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Indiana Forestry & Woodland Owners Association

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Working for Indiana Woodlands

July Update

Dear IFWOA members,
The dog days of summer have arrived in full force! We are daydreaming about cooler weather and planning for fall invasive species control projects or next spring's tree planting. In the meantime, see some resources below that will help you with your woodland objectives now or later in the season. Wishing you all the best as you continue your stewardship.
IFWOA Board of Directors and Liz Jackson, Executive Director

Dispose of Old Pesticides: Register by Friday

An Indiana Pesticide Clean Sweep Project at 6 sites across Indiana will collect and dispose of opened, unopened or just unwanted pesticides (weed killers, insecticides, rodenticides, fungicides, miticides, etc.). This disposal service is free of charge up to 250 pounds per participant. Over 250 pounds there will be a $2.00 per pound charge. This is a great opportunity for you to legally dispose of unwanted products at little or no cost.
You must sign up in advance by August 10. Learn more and sign up here.

Spotted Lanternfly: Be on alert

This invasive insect is currently found in about half of Pennsylvania, plus NJ, DE, MD, WV, and VA. It's favorite host is the invasive Tree of Heaven but it will infest fruit trees, grapes, black walnut, maples and others. SLF has been spreading by the adults or egg masses "hitching rides" on vehicles, wood, stone, and other natural materials or equipment or gear stored outside. If you travel through the quarantined areas inspect your vehicle and all supplies for signs of this invasive pest. Learn more about spotted lanternfly here.

Photo credits: (L) Pennsylvania Department of Agriculture, Bugwood.org, (R) Lawrence Barringer, Pennsylvania Department of Agriculture, Bugwood.org

Property Line Marking

Marking your property line can ensure you are receiving the full benefit of the property you own. Lenny Farlee, Purdue Extension forester, shares in this video a new inexpensive way to mark your property line and has the same force of the law as no trespassing signs have. Watch the short video and see other resources here.

Vulture Roost Survey

Vultures provide valuable ecosystem service by cleaning the environment of carrion, reducing disease risk for humans and livestock, but across the globe vulture species are declining dramatically. In contrast, American black vulture populations have grown and expanded into new areas in the past several decades. This has created the potential for conflict because black vultures have been documented to kill weak or newborn livestock. This research seeks to better understand vulture ecology to inform conservation of other vulture species, as well as to understand how best to minimize conflict between vultures and producers.

Marian Wahl, a Purdue PhD Wildlife student, is soliciting roost location reports for any type of vulture from anyone willing to share. A roost is any spot where groups of vulture spend time perched, either during the day or overnight, aside from when they are feeding at a carcass. If you know of any vulture roosts, please fill out the survey here.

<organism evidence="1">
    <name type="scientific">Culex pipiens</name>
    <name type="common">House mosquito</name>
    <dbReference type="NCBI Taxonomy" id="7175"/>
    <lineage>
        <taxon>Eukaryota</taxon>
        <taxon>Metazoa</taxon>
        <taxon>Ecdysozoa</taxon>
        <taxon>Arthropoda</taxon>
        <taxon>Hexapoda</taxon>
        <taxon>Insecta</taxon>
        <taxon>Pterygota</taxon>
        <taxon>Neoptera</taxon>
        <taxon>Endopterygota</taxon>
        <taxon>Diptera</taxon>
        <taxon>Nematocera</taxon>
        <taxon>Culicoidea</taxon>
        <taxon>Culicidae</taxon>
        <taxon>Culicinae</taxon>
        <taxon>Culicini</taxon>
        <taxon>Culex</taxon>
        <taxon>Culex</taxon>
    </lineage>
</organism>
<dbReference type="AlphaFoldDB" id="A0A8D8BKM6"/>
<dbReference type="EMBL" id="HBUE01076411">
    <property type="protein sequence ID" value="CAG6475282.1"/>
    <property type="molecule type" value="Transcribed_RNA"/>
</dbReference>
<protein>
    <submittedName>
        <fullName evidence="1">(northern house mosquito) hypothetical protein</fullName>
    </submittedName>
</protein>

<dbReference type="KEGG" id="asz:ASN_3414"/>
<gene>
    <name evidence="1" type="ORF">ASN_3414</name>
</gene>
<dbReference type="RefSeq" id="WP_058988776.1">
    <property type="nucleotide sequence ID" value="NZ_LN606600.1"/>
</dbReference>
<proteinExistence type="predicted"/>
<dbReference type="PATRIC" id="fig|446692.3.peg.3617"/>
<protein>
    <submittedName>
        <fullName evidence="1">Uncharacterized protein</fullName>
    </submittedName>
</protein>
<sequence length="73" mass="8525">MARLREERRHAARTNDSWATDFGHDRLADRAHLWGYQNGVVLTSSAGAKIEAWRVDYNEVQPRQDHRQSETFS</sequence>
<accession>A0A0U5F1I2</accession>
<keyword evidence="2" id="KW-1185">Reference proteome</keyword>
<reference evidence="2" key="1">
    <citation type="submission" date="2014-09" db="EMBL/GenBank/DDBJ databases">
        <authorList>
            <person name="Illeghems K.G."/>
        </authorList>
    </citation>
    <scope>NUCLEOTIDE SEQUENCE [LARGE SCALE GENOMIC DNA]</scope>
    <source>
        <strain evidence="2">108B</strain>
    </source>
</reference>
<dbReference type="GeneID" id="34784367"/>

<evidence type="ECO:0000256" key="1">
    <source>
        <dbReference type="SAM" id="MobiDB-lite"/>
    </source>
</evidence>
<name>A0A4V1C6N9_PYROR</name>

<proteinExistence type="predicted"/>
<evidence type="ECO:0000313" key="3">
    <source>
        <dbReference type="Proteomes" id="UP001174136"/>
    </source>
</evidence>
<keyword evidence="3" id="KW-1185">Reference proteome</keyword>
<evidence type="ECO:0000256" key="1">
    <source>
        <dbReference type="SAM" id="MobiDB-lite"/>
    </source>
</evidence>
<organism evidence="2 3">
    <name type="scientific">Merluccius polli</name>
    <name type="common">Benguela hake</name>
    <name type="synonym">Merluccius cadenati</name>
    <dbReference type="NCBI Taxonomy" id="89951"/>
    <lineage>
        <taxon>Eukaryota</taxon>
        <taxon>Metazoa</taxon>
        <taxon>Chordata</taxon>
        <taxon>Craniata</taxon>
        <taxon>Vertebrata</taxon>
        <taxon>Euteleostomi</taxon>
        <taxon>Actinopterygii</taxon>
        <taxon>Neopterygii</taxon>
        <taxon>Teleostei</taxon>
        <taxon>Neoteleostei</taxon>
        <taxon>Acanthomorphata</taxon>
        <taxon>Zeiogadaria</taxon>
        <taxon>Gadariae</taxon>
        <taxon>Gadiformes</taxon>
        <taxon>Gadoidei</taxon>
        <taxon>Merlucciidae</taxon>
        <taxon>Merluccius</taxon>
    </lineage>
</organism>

Upcoming Events

Purdue Extension "Ask the Expert" Series on Facebook Live, Thursdays at 3 PM:
July 16: Wildlife Mythbusters
July 23: TBA
July 30: Hardwood Ecosystem Experience Research (Ep. 2 – Birds and salamander research)
August 6: Rainscaping
Find all future and past videos on the Purdue FNR Extension Facebook Page
Japanese stiltgrass

Control Japanese Stiltgrass Now

It's time to control Japanese stiltgrass either using grass specific or other herbicides or through mowing or weed whacking in August or September before it seeds. Managing it prior to seeding is important to reduce further spread. Learn more about controlling it here

Photo credit: Chuck Bargeron, University of Georgia, Bugwood.org

Dicamba Herbicide Updates

In recent years there has been increased off-target damage to trees from the herbicide Dicamba. To help limit damage, this year the Indiana cut-off date for over-the-top dicamba application was June 20. Learn more about Dicamba, and how to spot signs of drift damage or how to report damage in this article

Researcher Looking for Women Woodland Owners/Co-Owners

My name is Olivia Lukacic and I am a graduate student at UMass Amherst with the Family Forest Research Center. I am interviewing female landowners to hear about their experiences, goals, challenges, and resource sources . My project will result in the production of an outreach publication for women landowners across the northeast and midwest. 
 
So far I have been able to identify and interview many wonderful women that I would consider to be "engaged landowners." This means that they might have utilized state and federal programs, met with foresters, or have management plans. This has been amazing, but survey data shows that most land owners are not like this, but rather "unengaged." Unengaged does not mean uninterested or unenthusiastic. They can either own land themselves or be co-owners and ideally own 10 or more acres but are less actively managing and participating in programs. If you fit this description contact me at olukacic@umass.edu or at (978) 394-9186.

Reversing Ruffed Grouse Declines in Indiana

Ruffed grouse need young seedling/sapling brushy habitat for success. Learn more about how this habitat has changed over time. From the last newsletter, this article is available for reading or download, or see past newsletters.
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